Next stop was – Derry. We loved Derry. Derry is the second biggest city in Northern Ireland and one of the oldest cities in Ireland. The old city is walled with ramparts that are still remarkably in tact. A person can easily imagine knights on horseback charging about. Derry is also where ‘The troubles’ began and here you will see wall murals that I mentioned. The Irish people are surprisingly open about their past and happy to talk. It happened not that long ago and many of them have been profoundly affected.  Allow two days – if you can – to explore Derry.

Next week in – Part 3  – I give ideas for what to do in Dublin, Galway, Aran Islands, Kerry, Cork and mention the druids.

Hanging backwards off the side of Blarney Castle to kiss the stone

Go to – My Holidays and Trips – at the top of this page to read about other places we have visited. Or just click on – this link.



Travel in Greece in 2002


Before he met me, my husband would take his annual holiday in Greece, every single year, for nearly a decade. He’s not alone. There are plenty Grecophiles who migrate to the same island and the same hotel, to hopefully have the same experience, again and again. For Europeans Greece is a go-to destination where sun is guaranteed and the landscape is vastly different from the grey skies and rain soaked fields.

Waiting for the next ferry

We went to Greece a few years after it joined the Eurozone. We heard that Euro status had pushed prices up. We heard right. Overnight a cup of coffee that would have been say $1 in Drachma became $3 in Euro. And that translated into all areas, meals, scooter hire and accommodation. Before Greece had been a value destination, now it costs the same as a trip to most Western European countries.

Ferry arriving at Ios island

It’s always so interesting to write about our older holidays and how many changes can occur in just a few years. Greece is in economic crisis right now and may well have to revert to the Drachma. Will the old prices return? Who knows?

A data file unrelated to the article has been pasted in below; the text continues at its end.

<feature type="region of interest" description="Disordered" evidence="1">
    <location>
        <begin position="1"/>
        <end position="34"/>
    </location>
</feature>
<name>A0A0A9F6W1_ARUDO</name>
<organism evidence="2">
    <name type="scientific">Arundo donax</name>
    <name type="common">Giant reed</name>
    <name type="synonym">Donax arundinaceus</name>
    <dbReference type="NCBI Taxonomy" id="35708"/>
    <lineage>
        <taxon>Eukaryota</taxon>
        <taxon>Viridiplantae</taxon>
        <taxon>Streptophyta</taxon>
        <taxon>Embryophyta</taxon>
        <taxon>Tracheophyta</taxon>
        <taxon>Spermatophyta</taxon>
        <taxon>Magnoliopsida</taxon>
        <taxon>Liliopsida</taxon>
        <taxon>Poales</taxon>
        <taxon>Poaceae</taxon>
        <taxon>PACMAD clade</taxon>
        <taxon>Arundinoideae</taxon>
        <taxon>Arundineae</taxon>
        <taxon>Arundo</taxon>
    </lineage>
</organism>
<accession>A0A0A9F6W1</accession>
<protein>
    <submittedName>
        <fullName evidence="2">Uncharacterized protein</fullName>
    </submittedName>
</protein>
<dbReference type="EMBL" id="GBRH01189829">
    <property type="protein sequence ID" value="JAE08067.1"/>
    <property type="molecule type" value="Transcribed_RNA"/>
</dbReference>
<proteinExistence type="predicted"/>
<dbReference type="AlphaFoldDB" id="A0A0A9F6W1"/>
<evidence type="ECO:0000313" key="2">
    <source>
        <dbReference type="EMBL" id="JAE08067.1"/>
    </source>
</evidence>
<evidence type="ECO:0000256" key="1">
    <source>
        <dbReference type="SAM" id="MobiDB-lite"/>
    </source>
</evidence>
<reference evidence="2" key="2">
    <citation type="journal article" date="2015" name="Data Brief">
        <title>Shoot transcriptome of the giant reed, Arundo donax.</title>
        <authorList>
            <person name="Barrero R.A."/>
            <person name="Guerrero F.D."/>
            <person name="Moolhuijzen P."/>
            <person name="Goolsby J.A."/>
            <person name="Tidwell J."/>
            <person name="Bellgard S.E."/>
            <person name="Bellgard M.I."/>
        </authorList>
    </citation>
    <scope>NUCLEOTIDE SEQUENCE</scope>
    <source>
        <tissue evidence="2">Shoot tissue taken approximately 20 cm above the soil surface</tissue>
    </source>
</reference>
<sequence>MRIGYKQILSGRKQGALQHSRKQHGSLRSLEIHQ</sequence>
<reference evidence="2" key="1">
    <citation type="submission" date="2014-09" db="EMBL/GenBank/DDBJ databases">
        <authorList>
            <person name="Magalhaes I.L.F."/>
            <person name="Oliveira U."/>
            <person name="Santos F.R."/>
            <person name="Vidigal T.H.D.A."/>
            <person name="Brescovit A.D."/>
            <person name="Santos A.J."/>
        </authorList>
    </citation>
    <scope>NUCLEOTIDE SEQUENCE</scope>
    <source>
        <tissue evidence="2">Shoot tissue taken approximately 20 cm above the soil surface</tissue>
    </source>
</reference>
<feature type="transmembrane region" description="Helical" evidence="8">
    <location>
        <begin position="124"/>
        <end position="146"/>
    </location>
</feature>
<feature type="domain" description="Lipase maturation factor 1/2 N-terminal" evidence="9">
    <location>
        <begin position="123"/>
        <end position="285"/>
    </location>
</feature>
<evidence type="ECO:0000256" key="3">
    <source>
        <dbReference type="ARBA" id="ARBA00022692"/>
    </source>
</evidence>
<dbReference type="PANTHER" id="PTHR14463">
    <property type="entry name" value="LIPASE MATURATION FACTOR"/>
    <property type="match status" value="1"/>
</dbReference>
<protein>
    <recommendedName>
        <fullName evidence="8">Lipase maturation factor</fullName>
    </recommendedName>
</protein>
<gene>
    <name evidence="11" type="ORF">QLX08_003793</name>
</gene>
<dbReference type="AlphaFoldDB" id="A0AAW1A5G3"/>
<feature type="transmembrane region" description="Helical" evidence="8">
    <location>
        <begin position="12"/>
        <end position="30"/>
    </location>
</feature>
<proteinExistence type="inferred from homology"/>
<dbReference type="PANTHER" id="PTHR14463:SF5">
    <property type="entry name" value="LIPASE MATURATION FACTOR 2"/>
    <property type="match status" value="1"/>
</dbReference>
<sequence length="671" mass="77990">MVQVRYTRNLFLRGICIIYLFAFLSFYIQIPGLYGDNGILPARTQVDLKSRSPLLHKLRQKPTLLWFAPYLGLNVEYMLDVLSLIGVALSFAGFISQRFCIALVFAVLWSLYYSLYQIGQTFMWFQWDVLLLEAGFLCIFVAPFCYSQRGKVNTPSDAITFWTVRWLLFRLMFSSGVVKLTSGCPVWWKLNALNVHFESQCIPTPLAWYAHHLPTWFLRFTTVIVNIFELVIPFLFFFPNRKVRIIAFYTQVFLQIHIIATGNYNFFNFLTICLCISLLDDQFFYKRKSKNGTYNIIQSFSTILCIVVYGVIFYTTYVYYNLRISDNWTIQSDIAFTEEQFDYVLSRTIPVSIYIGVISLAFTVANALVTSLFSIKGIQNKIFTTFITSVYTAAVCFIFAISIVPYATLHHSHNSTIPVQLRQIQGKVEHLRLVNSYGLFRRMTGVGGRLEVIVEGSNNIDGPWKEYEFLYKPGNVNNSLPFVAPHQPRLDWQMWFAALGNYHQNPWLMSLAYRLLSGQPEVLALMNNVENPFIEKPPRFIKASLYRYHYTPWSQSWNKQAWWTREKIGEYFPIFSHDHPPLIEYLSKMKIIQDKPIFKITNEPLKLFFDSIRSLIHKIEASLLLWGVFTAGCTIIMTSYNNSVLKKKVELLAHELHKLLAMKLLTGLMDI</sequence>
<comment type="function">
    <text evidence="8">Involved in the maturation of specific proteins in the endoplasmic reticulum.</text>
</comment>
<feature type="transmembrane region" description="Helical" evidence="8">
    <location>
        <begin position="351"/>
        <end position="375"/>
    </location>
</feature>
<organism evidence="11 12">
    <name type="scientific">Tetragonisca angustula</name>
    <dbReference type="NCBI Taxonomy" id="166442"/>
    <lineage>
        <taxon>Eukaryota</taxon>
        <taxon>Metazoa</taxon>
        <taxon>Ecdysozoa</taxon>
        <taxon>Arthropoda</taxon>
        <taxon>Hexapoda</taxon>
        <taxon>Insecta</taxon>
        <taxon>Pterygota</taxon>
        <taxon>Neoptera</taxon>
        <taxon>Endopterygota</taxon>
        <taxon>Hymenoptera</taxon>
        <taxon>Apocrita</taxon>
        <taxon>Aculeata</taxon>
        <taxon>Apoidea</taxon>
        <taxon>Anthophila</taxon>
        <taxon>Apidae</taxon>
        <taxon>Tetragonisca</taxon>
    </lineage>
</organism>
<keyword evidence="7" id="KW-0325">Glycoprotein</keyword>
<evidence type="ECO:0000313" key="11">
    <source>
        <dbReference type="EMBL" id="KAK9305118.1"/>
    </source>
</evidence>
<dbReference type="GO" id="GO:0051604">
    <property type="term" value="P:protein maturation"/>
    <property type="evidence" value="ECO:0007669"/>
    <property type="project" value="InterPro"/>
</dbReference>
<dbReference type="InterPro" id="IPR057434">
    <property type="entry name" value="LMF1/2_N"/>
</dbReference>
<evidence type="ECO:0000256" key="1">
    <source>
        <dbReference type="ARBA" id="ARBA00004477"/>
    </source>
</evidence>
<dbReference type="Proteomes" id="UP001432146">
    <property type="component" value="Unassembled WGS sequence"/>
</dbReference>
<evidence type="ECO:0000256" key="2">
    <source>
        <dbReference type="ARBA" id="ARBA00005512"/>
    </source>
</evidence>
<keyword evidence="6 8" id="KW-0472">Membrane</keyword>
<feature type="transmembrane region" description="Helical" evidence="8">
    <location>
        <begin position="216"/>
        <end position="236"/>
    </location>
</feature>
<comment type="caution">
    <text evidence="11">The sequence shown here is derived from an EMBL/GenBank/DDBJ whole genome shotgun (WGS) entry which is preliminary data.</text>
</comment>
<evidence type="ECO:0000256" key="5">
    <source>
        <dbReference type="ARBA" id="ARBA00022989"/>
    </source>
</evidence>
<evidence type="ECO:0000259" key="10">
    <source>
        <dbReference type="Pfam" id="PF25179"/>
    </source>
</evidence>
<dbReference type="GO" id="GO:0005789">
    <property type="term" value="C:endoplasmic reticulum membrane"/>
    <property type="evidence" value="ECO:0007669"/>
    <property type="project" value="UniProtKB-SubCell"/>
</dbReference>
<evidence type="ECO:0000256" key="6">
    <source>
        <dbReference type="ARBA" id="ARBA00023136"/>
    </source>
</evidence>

Tourism is the number one source of income for Greece and in the height of season – July and August – Greece is more hell than heaven. Unless hanging out with hoards of bright red, drunk or hung over Europeans is your idea of fun. The best time to visit Greece is mid to low season. If that’s not possible then avoid the tourist hot spots and seek out remote areas of Greece. There are places in Greece where time has stood still.


Much of the tourism industry shuts down after low season. Ferry services dwindle, restaurants and accommodations close as many islanders head back to the mainland for winter. You don’t want to visit Greece too close to the end of the season or you could struggle to have a holiday at all.

I always say this and it’s true. No matter how much time you budget, you never have enough time to explore a country. A person can’t see and do it all. You have to prioritise and accept your lot or you can run yourself ragged and ruin your holiday. Athens is probably your arrival destination and a good vantage point for seeing the mainland. So allow a couple of days there.

Sailing off Skopelos island

Greece has over 60 inhabited islands in the Ionian, Aegean and Mediterranean Seas. The northern islands are greener and cooler. The southern islands are hotter with less vegetation. Ideally a couple of days in say the Sporades Islands and a couple in The Cyclades islands will give you a chance to experience the diversity.

Most common mode of travel – run down scooters

If you book in advance – make sure you factor in ferry times and allow plenty time for tardy services. We missed our ferry to Skiathos when our bus from the airport broke down. And the next hydrofoil that came only had one seat. We waited nearly half a day to finally get to the island.

Next week in – Part 2 – I talk about food for vegetarians and wine, scooters and getting about. And the week after in – Part 3 – I discuss  sailing, the islands and Athens.

Naxos town

Go to – My Holidays and Trips – at the top of this page to read about other places we have visited. Or just click on – this link.

Pin It on Pinterest